Greek stuffed vegetables

Recently, a friend asked me if I’d show her how to make my silverbeet and filo scroll, which of course I was delighted to do.  We gathered at her place with a couple of others, one of whom showed us her Greek stuffed vegetables, called “yemista”, for a very relaxed and fun night of cooking and chatter.   I knew The Marito would like this, so had a go at making it myself a few nights later.

Like a lot of my Italian recipes courtesy of Mamma Rosa, she made it on look and feel so I’ve done my best on quantities.  Also like a lot of our Southern Italian recipes, there are many many versions of this Greek dish, depending on the village or how it was tweaked over the years.  Often, currants and nuts – either toasted flaked almonds or toasted pine nuts – are added, particularly at Christmas.  You can also add garlic when frying off the onion, but my cooking companion, like me, doesn’t cook with garlic (her husband doesn’t like it, and neither does my father, so Mamma Rosa never cooked with it and so I don’t), and other herbs such as fresh oregano if you have it on hand.  For our vegetables we stuffed tomatoes, zucchini, and eggplant, but you could just do one of those if you prefer.  Capsicum are also often used. You can also do a meat version of this using a mince combination of your choice. I really loved the use of mint in this dish.

Ingredients
6 tomatoes
2 medium eggplant
4 medium zucchini
1 large red onion, diced
50ml olive oil, plus extra for drizzling
1 cup medium grain rice
500ml chicken stock, plus a few tablespoons extra
1 cup continental parsley leaves
1 cup mint leaves
100g feta
Salt and pepper for seasoning

Making it
1. Slice the tops off the vegetables (about 1cm from the top, maybe a little more for the eggplant) and set aside. These will be the “lids” later on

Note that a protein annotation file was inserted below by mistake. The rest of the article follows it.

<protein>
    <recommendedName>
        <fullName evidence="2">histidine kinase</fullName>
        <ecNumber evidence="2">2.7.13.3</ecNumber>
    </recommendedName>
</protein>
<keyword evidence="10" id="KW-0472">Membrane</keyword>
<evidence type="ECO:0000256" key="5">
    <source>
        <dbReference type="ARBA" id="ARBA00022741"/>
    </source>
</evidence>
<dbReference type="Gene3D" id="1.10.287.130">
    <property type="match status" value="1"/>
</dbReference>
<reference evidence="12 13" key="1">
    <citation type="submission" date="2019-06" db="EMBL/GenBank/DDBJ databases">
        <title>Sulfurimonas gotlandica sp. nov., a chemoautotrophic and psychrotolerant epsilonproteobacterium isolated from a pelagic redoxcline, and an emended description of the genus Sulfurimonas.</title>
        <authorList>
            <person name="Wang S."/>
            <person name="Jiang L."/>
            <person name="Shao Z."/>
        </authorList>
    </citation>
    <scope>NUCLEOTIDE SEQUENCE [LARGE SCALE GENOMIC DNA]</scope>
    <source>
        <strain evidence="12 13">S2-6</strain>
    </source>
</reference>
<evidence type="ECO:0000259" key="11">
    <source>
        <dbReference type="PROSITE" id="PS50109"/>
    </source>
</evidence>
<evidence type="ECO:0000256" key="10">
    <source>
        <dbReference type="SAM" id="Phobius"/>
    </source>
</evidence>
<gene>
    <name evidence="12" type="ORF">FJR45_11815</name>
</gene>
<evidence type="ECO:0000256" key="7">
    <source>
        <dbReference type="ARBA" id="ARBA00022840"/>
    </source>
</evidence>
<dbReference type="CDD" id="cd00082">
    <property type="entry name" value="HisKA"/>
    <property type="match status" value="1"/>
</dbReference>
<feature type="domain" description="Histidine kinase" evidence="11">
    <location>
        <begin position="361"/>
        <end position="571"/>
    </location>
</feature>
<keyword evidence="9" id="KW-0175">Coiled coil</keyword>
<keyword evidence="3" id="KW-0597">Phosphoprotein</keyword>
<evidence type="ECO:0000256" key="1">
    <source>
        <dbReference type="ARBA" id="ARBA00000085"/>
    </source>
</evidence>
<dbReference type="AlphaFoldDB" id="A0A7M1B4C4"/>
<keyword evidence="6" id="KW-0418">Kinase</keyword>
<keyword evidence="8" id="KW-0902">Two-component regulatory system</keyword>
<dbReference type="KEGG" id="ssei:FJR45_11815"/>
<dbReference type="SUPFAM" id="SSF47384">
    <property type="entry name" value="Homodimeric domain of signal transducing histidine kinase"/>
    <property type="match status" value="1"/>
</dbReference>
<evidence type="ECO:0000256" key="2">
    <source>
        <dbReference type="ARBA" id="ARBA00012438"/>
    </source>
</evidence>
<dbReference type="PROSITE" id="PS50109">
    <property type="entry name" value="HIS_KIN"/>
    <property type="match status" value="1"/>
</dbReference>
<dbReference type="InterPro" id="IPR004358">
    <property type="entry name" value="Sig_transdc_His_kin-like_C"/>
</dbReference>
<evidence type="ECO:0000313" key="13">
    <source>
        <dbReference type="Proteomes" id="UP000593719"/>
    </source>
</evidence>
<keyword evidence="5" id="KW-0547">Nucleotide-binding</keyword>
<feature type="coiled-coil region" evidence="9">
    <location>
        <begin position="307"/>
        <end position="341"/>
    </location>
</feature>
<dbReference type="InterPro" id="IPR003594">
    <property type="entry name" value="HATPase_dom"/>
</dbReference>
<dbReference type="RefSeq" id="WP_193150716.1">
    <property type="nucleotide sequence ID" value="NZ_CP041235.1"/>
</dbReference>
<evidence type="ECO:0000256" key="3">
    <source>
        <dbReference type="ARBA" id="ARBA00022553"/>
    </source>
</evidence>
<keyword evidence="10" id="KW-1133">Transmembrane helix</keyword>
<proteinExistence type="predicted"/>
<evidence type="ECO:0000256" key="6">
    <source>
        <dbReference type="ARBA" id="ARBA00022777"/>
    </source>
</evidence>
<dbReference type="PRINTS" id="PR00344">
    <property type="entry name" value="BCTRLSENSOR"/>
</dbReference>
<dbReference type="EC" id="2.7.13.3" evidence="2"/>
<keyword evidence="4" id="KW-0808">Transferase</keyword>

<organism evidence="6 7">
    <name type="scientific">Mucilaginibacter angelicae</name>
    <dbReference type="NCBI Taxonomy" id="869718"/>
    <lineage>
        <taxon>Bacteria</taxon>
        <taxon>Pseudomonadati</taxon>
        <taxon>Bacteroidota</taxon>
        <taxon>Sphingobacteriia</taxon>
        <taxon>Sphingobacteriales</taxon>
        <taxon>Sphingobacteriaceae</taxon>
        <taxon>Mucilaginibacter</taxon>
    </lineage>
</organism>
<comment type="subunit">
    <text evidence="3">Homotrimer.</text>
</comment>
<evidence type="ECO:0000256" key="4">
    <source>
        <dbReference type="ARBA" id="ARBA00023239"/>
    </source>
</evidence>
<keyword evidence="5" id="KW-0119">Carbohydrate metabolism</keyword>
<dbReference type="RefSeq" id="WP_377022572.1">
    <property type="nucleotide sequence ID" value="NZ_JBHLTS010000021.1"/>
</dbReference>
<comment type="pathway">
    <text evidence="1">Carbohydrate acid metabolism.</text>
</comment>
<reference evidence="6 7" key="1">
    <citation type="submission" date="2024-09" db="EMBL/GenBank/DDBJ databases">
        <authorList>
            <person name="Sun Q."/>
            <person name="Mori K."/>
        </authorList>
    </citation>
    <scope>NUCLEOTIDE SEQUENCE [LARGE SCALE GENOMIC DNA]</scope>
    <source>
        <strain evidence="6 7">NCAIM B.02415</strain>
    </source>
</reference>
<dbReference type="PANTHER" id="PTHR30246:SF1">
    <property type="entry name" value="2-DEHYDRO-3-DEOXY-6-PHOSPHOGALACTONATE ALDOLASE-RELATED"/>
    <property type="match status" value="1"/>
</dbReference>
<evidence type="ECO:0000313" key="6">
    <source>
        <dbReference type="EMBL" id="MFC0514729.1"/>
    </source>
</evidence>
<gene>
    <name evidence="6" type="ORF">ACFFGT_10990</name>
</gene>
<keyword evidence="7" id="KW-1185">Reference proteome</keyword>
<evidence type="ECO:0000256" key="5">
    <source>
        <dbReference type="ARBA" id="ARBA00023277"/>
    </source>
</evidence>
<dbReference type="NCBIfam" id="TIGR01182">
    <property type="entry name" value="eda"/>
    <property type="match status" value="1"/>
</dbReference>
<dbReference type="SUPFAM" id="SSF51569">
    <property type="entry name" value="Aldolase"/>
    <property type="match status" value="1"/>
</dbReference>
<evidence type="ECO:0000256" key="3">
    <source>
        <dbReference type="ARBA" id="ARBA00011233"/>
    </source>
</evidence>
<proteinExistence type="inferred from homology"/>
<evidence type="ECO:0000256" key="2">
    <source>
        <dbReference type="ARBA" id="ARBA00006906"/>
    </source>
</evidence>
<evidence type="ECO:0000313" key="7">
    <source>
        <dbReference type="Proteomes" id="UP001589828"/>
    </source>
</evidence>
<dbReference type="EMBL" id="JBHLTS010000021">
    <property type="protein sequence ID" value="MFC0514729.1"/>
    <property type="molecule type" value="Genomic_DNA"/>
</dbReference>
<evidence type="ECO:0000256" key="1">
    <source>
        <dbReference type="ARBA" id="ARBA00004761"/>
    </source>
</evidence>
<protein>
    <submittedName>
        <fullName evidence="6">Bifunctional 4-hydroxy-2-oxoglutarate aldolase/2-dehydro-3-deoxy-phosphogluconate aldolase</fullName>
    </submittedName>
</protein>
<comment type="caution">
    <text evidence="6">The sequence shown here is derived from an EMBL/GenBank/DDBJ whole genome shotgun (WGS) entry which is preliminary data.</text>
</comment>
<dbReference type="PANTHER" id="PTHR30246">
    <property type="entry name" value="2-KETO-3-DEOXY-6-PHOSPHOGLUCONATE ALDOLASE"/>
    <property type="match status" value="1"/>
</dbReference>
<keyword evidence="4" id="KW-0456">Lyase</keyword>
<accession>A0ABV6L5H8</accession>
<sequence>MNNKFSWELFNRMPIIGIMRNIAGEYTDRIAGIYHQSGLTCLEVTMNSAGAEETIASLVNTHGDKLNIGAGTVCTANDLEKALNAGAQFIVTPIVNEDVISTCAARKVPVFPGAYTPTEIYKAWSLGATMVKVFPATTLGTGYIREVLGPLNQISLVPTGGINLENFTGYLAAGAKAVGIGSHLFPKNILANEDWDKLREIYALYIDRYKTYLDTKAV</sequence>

2. Using a spoon, scoop all the pulp out of the tomatoes, chop coarsely, and set the pulp aside in a bowl

3. Similarly, scoop the flesh out of the zucchini and eggplant, to form a boat shape. Leave a good rim otherwise they will collapse during cooking. Chop the flesh coarsely and set aside.

yemista (2)yemista (1)

4. Add the olive oil to a pot with the onion and a pinch of salt, and fry off on medium heat until the onion starts to soften. Add the reserved eggplant and zucchini flesh to the pot and continue to cook for a few minutes until softened, then add the tomato pulp. Cook for a few more minutes and add the rice and 250mls of stock and cook for another 5-7 minutes. Coarsely chop the parsley and mint, add to the mixture, combine and remove from the heat. Check for seasoning at this point and add if needed. Note the rice will still be on the crunchy side, don’t worry about this, it will cook in the next stage.

5. Pre-heat the oven to 180 degrees fan forced. Place your vegetable “boats” in a baking dish (you might need two dishes) and then loosely fill each with some of the rice mixture. Don’t pack it down or overfill (you’ll see I overfilled my tomatoes and little as a couple split) as the rice will expand during cooking. You might have a little rice mixture left, if so you can add more stock and keep cooking and turn it into a bit of quasi risotto for another day!

6. Cut the feta into small pieces and place one piece in each tomato, two or three pieces in each of the eggplant and zucchini depending on the size. Then spoon a teaspoon or two of stock into each vegetable. Next, place the “lids” on each vegetable, season to taste, and drizzle with a little olive oil on the top. Pour about half a cup of stock into the bottom of the baking dish. Put the dish in the oven and cook, uncovered, for an hour. Remove from the oven and serve, hot if you wish or at room temperature, which is typically how they are served in Greece. Delicious!

yemista (3)yemista (4)

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